If soils are disturbed, these benefits are lost. America’s Red Rock Wilderness Act would protect millions of acres from industrial disturbance.
The Role of Biocrusts in Climate Mitigation
Biocrusts are living organisms—composed of cyanobacteria, algae, lichens, and mosses—that form a protective mat or seal across much of the land in America’s Red Rock Wilderness Act. They play a critical role in mitigating climate change impacts, but only if they are not disturbed.
Biocrusts take decades to mature but are swiftly destroyed by surface disturbing activities like vegetation removal projects, mining, oil and gas drilling, off-road vehicles, and grazing.
• Hold soil together, dramatically decreasing windblown dust
• Sustain Colorado River flows by reducing “red dust on white snow”
• Sequester carbon through photosynthesis
• Facilitate the formation of caliche, a significant means of carbon storage
• Increase soil moisture, helping to sustain vital water supplies
• Reduce invasion of exotic plants, preserving biodiversity
America’s Red Rock Wilderness Act: Helping Ecosystems Adapt to Climate Change
Climate change is predicted to wreak havoc in the desert southwest over the coming century, disrupting and degrading the well-being of wildlife, plants, and humans.
Protecting lands in America’s Red Rock Wilderness Act will help ecosystems adapt by increasing landscape connectivity, protecting climate change refugia, and reducing surface disturbances that exacerbate the impacts of climate change.
Protecting Climate Change Refugia
Climate change refugia are locations where plants and animals can potentially weather the changes that climate change brings.
Because these areas are buffered from exposure to rapid changes and climate extremes, they buy time for range shifts and/or genetic adaptation over longer time scales. They can also protect populations from extirpation following extreme events (e.g., severe drought or wildfires), serving as sources for recolonization of the surrounding landscapes. This is important because climate change is predicted to disrupt and degrade existing habitats, reducing biodiversity and contributing to the risk of species extinction.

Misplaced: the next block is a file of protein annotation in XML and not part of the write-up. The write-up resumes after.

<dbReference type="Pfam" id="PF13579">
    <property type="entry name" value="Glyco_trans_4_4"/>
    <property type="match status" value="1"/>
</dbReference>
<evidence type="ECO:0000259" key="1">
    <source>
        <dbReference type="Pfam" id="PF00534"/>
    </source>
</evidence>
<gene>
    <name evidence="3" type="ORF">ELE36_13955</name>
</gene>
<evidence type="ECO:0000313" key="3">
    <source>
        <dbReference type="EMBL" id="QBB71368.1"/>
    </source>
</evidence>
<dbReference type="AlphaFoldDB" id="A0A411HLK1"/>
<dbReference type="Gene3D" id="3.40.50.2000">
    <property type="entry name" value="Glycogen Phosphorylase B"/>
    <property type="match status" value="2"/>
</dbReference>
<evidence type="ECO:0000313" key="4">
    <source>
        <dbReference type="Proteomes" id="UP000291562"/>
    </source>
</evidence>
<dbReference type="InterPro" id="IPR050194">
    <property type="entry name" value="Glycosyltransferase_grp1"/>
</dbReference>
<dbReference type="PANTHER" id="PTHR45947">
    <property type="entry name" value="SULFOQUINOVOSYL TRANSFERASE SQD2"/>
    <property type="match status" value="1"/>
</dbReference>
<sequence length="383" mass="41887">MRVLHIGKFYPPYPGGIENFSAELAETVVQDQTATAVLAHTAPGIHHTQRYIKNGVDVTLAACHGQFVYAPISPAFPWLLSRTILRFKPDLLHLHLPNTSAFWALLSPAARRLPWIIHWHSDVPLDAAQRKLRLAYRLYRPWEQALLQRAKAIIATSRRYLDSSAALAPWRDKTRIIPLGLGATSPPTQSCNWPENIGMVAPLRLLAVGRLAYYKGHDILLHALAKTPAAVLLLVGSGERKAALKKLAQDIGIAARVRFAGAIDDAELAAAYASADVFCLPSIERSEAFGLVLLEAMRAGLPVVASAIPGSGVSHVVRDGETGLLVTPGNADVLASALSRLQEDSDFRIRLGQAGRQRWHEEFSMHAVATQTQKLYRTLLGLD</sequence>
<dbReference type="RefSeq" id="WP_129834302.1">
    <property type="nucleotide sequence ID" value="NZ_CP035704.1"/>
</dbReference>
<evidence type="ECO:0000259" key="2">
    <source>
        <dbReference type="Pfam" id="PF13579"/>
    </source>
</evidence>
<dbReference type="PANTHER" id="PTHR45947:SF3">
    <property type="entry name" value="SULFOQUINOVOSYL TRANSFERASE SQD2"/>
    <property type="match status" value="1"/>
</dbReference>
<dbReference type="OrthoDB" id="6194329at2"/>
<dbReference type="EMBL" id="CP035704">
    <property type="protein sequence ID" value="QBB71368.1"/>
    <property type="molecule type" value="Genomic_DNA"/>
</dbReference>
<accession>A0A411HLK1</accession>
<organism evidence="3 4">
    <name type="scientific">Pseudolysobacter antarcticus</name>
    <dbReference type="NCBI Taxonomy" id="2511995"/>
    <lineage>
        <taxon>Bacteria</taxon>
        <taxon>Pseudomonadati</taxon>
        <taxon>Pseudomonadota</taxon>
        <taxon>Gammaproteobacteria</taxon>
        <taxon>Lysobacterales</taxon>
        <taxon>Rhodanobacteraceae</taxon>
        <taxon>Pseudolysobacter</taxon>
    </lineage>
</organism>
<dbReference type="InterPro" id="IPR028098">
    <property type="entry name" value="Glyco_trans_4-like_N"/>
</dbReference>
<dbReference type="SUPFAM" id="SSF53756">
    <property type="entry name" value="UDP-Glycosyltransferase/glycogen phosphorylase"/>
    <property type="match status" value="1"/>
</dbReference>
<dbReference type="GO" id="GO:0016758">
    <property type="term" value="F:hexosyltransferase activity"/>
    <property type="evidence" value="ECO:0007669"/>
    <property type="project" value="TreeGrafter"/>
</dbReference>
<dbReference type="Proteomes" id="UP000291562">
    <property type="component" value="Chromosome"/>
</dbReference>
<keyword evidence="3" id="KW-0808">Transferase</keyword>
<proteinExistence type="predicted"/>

Lands that would be protected under America’s Red Rock Wilderness Act are associated with conditions that tend to create a high proportion of climate change refugia–namely, very high topographic and geophysical diversity, and lower climate change velocity. This means that they play a significant role in helping plants and animals adapt to climate change.
Action is essential, however, estimates say that 70-80% of refugia in the Central Basin and Range and Colorado Plateau ecoregions remain unprotected.
Wilderness designation of ARRWA lands would result in the permanent protection of areas likely to serve as important climate change refugia (i.e., areas that are buffered from exposure to rapid changes and climate extremes), which are largely unprotected at low elevations within this region.
–EcoAdapt: Contribution of the America’s Red Rock Wilderness Act to Climate Change Adaptation and Mitigation Efforts
America’s Red Rock Wilderness Act: Protecting Colorado River Flows
Windblown desert soils landing on mountain snowpack in Colorado are significantly reducing the annual flow volume of the Colorado River. When the soils land on snow, they cause the snow to melt faster and sooner than it normally would. This early runoff has reduced annual flows by more than 5%. Various studies predict that climate change will further reduce runoff into the Colorado River by 7-20%.
This has alarming consequences. More than 40 million people depend on the Colorado River, and farmland irrigated by the river produces some 15% of the nation’s crops. The river is also the lifeblood of diverse ecosystems along its path.
Normally, desert soils are held in place by biological soil crusts which form a mat-like matrix highly resistant to erosion by wind and water. However, biocrusts are extremely fragile, and therefore highly susceptible to damage from human-caused disturbance. Once disturbed, they take decades or even centuries to recover.
Protecting lands in America’s Red Rock Wilderness Act can help. Wilderness designation will prevent many surface disturbing activities that destroy biocrusts, reducing windblown dust and its effect on Colorado River flows.
Red Dust on White Snow
Here’s how it works: Wind storms pick up desert soils from the Colorado Plateau that have been disturbed by activities such as vegetation removal, off-road vehicle use, and grazing. Those wind storms then deposit that dust on mountain snowpack throughout the Rockies.
Photo: Red dust on Colorado’s San Juan Mountains. Center for Snow and Avalanche Studies.